When Street Lit Isn’t Enough: Have You Checked Your Bookstore Lately?

My reasoning for this post came when I went to a bookstore to find a decent book to read. I went to the African-American fiction section and I stumbled upon this:

Or a few months ago when I saw this:

Oh the dichotomy!!!!

See, I have a love/hate relationship with most bookstores as I do urban fiction novels, or “street lit” as others call the genre. It all began in high school when I read “A Hustler’s Wife” by Nikki Turner. I remember never reading a book so fast in my life. It was a great page turner and gave me a glimpse into a lifestyle that I had heard about, but wasn’t too familiar with and not to mention it was set in my hometown. Eventually, I went on to read other street lit classics, such as Terri Woods’, “True to the Game,” and Sister Souljah’s, “The Coldest Winter Ever.” While those novels had substance, those that followed began to use the same formula and after a while, my love relationship with street lit faded. The formula went like this:

Good girl meets drug king pin boy -> drug king pin boy falls in love with good girl -> ride or die chick transformation -> drugs, murder, sex, deceit -> sequel novel!!

Once I got to college and my literary taste diversified, I left the street lit alone; it no longer provided me with anything. Most of the plots were all the same and predictable-however, I’d be lying if I said there weren’t any page turners at all. I just that most of the novels perpetuate the stereotypes that are always attached to the black community. Nevertheless, there are millions of young black women-and some men- who love street lit. In fact, it is so popular that if you go into a bookstore today, and if there is an African-American feature table, chances are most if not all of the books featured will be street lit. This is a problem for me. When I want an intellectually stimulating book that deals with my people, I don’t want to see “Ride or Die Chick” before I see “Invisible Man.” This is only a sub-genre of literature, so it should not encompass an entire section of literature. It is a problem when classic American literature is grouped next to books such as “White Girl” or “Section 8: A Hood Rat Novel.” Note to bookstores: African-American fiction is more than urban literature!!!

Nor do I appreciate the African-American literature section being the first section you see once you enter the bookstore. Am I the only one who notices this? Chains like Borders and Books-A-Million have African-American sections and typically they are in the front once you enter the store heavily stocked with street lit?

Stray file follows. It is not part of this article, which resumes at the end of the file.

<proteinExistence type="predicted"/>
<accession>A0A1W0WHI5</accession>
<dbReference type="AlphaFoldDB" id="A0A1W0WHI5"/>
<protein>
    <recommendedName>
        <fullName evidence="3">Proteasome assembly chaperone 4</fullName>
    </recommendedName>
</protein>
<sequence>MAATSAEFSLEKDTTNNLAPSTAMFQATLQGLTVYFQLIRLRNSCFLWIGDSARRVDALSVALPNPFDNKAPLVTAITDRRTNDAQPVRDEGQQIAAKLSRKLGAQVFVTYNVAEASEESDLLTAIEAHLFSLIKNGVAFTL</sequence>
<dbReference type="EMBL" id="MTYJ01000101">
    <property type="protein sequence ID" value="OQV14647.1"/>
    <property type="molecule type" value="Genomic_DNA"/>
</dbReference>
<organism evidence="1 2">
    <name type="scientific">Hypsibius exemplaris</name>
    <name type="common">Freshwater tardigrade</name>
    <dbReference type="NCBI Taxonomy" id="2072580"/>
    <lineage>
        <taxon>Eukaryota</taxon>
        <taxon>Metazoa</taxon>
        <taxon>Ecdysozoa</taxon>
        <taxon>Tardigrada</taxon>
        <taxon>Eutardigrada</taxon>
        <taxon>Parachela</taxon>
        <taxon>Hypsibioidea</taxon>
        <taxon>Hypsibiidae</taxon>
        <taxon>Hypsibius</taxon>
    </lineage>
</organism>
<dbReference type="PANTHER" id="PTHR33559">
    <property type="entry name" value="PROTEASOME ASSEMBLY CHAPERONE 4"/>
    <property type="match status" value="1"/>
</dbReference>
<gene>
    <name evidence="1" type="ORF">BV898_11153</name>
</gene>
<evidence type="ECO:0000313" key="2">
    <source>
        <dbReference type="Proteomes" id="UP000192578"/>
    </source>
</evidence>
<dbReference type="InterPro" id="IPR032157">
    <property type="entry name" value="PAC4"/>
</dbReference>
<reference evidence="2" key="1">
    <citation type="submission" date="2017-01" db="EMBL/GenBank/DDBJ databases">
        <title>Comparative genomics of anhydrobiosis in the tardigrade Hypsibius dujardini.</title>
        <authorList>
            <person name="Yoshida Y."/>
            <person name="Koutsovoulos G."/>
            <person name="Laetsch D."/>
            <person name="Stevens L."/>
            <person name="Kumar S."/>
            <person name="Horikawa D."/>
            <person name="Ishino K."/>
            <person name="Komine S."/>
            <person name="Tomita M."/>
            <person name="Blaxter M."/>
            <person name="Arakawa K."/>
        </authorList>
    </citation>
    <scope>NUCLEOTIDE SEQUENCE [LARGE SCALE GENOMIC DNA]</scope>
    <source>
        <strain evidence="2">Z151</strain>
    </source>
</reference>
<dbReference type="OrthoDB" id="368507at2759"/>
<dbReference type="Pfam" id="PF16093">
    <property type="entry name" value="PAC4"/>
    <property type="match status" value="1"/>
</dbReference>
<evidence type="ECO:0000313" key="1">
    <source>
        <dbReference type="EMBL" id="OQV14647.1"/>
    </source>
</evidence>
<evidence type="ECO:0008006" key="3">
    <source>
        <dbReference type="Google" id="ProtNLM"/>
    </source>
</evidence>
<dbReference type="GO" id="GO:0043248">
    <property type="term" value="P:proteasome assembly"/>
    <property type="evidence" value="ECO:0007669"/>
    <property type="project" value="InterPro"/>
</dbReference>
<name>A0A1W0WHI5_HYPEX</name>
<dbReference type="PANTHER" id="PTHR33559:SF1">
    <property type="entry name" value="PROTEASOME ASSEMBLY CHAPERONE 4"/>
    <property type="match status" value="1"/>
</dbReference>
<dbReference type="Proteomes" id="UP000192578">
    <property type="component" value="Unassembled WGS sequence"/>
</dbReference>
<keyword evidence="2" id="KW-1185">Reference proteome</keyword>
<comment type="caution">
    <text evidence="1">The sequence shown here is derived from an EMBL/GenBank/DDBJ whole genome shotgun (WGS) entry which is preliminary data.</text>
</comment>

What’s up with that?? **Side-eye**

On a serious note, while the tales are gritty, most street lit still tend to romanticize street life and drug culture. What is also problematic is that girls as young as 13 are reading these novels and finding the lifestyles portrayed in them appealing. Whatever happened to “The Babysitter’s Club” or “Goosebumps” you ask? Nowadays, fairy tales and other young adult books are being replaced with these novels. And for most young black girls, their prince in shining armor they read about come equipped with glocks, kilos and an endless supply of Fendi, Gucci, Prada and Louis apparel.

In all, it isn’t horrific to enjoy reading street lit, to each its own, however, it’s sad for those who think this is all African-American literature is about and limit themselves to only this sub-genre. Oh, and not to mention that I would like my local bookstores to understand that not all black people who come into the bookstore are looking for street lit.

Thoughts? What do you say CoffyTalk readers?

1 Comment (+add yours?)

  1. Justina
    Dec 02, 2010 @ 16:53:30

    I have had this conversation multiple times with my parents. I, for one, have never read “street lit” (or as my mother calls them “smut books”). They have just never been the types of books I was interested in reading. I cannot be mentally stimulated by a book where the negativity of the streets are romanticized and glorified extensively.

    I feel that we as African-Americans have more to give to the world than gangs, ghettos, drugs, and sex. People like Maya Angelou did not take her childhood struggles and abuse and turn it into run-of-the-mill novels full of street life and drug culture. She turned it into an autobiography of triumph and a magnificent metaphor, “I Know Why the Caged Bird Sings”. We have to challenge ourselves to be better and produce better, but only very few African-Americans are taking that road because it is easy to write a ghetto-filled novel with little literary substance.

    I agree that African-American lit is more than “street lit” – my favorite so far is an autobiography by James McBride, “The Color of Water”. It talks about the struggles of inter-racial marriages, abuse, and growing up with little to nothing. I would love to read more books written by African-Americans, however, when there are very few African-Americans writing books worth reading where am I to turn but to “Eat, Pray, Love” and classics like “Anna Karenina”.


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